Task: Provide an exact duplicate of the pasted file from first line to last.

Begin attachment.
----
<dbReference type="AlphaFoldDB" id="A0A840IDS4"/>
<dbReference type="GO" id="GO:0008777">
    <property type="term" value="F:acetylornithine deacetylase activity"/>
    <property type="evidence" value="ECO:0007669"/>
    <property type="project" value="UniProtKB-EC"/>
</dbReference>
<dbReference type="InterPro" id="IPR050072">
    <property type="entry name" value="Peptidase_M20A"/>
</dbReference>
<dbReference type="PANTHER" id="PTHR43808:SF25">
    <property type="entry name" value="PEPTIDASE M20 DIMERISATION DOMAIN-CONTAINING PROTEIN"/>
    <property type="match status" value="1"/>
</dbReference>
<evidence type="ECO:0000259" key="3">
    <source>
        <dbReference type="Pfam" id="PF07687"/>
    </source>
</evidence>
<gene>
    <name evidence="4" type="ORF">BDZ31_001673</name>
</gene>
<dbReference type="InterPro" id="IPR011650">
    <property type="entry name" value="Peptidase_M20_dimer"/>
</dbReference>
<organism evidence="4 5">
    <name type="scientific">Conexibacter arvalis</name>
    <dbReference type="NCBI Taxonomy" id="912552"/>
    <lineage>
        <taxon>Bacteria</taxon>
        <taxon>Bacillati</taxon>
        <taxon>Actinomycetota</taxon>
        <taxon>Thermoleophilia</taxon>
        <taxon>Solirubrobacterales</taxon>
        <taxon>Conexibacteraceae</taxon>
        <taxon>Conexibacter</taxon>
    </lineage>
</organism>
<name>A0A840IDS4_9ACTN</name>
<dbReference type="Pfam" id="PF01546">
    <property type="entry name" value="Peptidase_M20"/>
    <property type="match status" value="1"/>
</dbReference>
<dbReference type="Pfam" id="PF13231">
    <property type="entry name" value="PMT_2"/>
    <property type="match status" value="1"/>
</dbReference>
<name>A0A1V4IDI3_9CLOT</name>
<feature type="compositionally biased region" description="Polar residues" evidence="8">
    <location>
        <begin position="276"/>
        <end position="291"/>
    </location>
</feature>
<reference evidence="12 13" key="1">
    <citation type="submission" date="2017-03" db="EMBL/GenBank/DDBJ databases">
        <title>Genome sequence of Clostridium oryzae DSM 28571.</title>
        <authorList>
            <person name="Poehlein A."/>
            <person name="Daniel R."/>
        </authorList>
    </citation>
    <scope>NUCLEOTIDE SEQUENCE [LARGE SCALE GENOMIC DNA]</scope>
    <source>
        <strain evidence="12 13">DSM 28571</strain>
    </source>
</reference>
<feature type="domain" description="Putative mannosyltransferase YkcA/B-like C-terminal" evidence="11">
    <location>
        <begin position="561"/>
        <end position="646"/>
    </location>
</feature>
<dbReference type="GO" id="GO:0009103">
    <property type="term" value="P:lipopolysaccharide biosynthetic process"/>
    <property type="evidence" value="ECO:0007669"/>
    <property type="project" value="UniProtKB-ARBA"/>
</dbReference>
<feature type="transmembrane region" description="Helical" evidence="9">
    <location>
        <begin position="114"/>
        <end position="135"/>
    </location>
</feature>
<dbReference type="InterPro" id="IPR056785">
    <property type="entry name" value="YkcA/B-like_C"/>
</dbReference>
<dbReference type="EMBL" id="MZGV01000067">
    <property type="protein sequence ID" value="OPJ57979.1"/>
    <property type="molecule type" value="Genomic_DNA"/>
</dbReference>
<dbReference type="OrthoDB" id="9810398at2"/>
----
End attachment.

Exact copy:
<dbReference type="AlphaFoldDB" id="A0A840IDS4"/>
<dbReference type="GO" id="GO:0008777">
    <property type="term" value="F:acetylornithine deacetylase activity"/>
    <property type="evidence" value="ECO:0007669"/>
    <property type="project" value="UniProtKB-EC"/>
</dbReference>
<dbReference type="InterPro" id="IPR050072">
    <property type="entry name" value="Peptidase_M20A"/>
</dbReference>
<dbReference type="PANTHER" id="PTHR43808:SF25">
    <property type="entry name" value="PEPTIDASE M20 DIMERISATION DOMAIN-CONTAINING PROTEIN"/>
    <property type="match status" value="1"/>
</dbReference>
<evidence type="ECO:0000259" key="3">
    <source>
        <dbReference type="Pfam" id="PF07687"/>
    </source>
</evidence>
<gene>
    <name evidence="4" type="ORF">BDZ31_001673</name>
</gene>
<dbReference type="InterPro" id="IPR011650">
    <property type="entry name" value="Peptidase_M20_dimer"/>
</dbReference>
<organism evidence="4 5">
    <name type="scientific">Conexibacter arvalis</name>
    <dbReference type="NCBI Taxonomy" id="912552"/>
    <lineage>
        <taxon>Bacteria</taxon>
        <taxon>Bacillati</taxon>
        <taxon>Actinomycetota</taxon>
        <taxon>Thermoleophilia</taxon>
        <taxon>Solirubrobacterales</taxon>
        <taxon>Conexibacteraceae</taxon>
        <taxon>Conexibacter</taxon>
    </lineage>
</organism>
<name>A0A840IDS4_9ACTN</name>
<dbReference type="Pfam" id="PF01546">
    <property type="entry name" value="Peptidase_M20"/>
    <property type="match status" value="1"/>
</dbReference>
<dbReference type="Pfam" id="PF13231">
    <property type="entry name" value="PMT_2"/>
    <property type="match status" value="1"/>
</dbReference>
<name>A0A1V4IDI3_9CLOT</name>
<feature type="compositionally biased region" description="Polar residues" evidence="8">
    <location>
        <begin position="276"/>
        <end position="291"/>
    </location>
</feature>
<reference evidence="12 13" key="1">
    <citation type="submission" date="2017-03" db="EMBL/GenBank/DDBJ databases">
        <title>Genome sequence of Clostridium oryzae DSM 28571.</title>
        <authorList>
            <person name="Poehlein A."/>
            <person name="Daniel R."/>
        </authorList>
    </citation>
    <scope>NUCLEOTIDE SEQUENCE [LARGE SCALE GENOMIC DNA]</scope>
    <source>
        <strain evidence="12 13">DSM 28571</strain>
    </source>
</reference>
<feature type="domain" description="Putative mannosyltransferase YkcA/B-like C-terminal" evidence="11">
    <location>
        <begin position="561"/>
        <end position="646"/>
    </location>
</feature>
<dbReference type="GO" id="GO:0009103">
    <property type="term" value="P:lipopolysaccharide biosynthetic process"/>
    <property type="evidence" value="ECO:0007669"/>
    <property type="project" value="UniProtKB-ARBA"/>
</dbReference>
<feature type="transmembrane region" description="Helical" evidence="9">
    <location>
        <begin position="114"/>
        <end position="135"/>
    </location>
</feature>
<dbReference type="InterPro" id="IPR056785">
    <property type="entry name" value="YkcA/B-like_C"/>
</dbReference>
<dbReference type="EMBL" id="MZGV01000067">
    <property type="protein sequence ID" value="OPJ57979.1"/>
    <property type="molecule type" value="Genomic_DNA"/>
</dbReference>
<dbReference type="OrthoDB" id="9810398at2"/>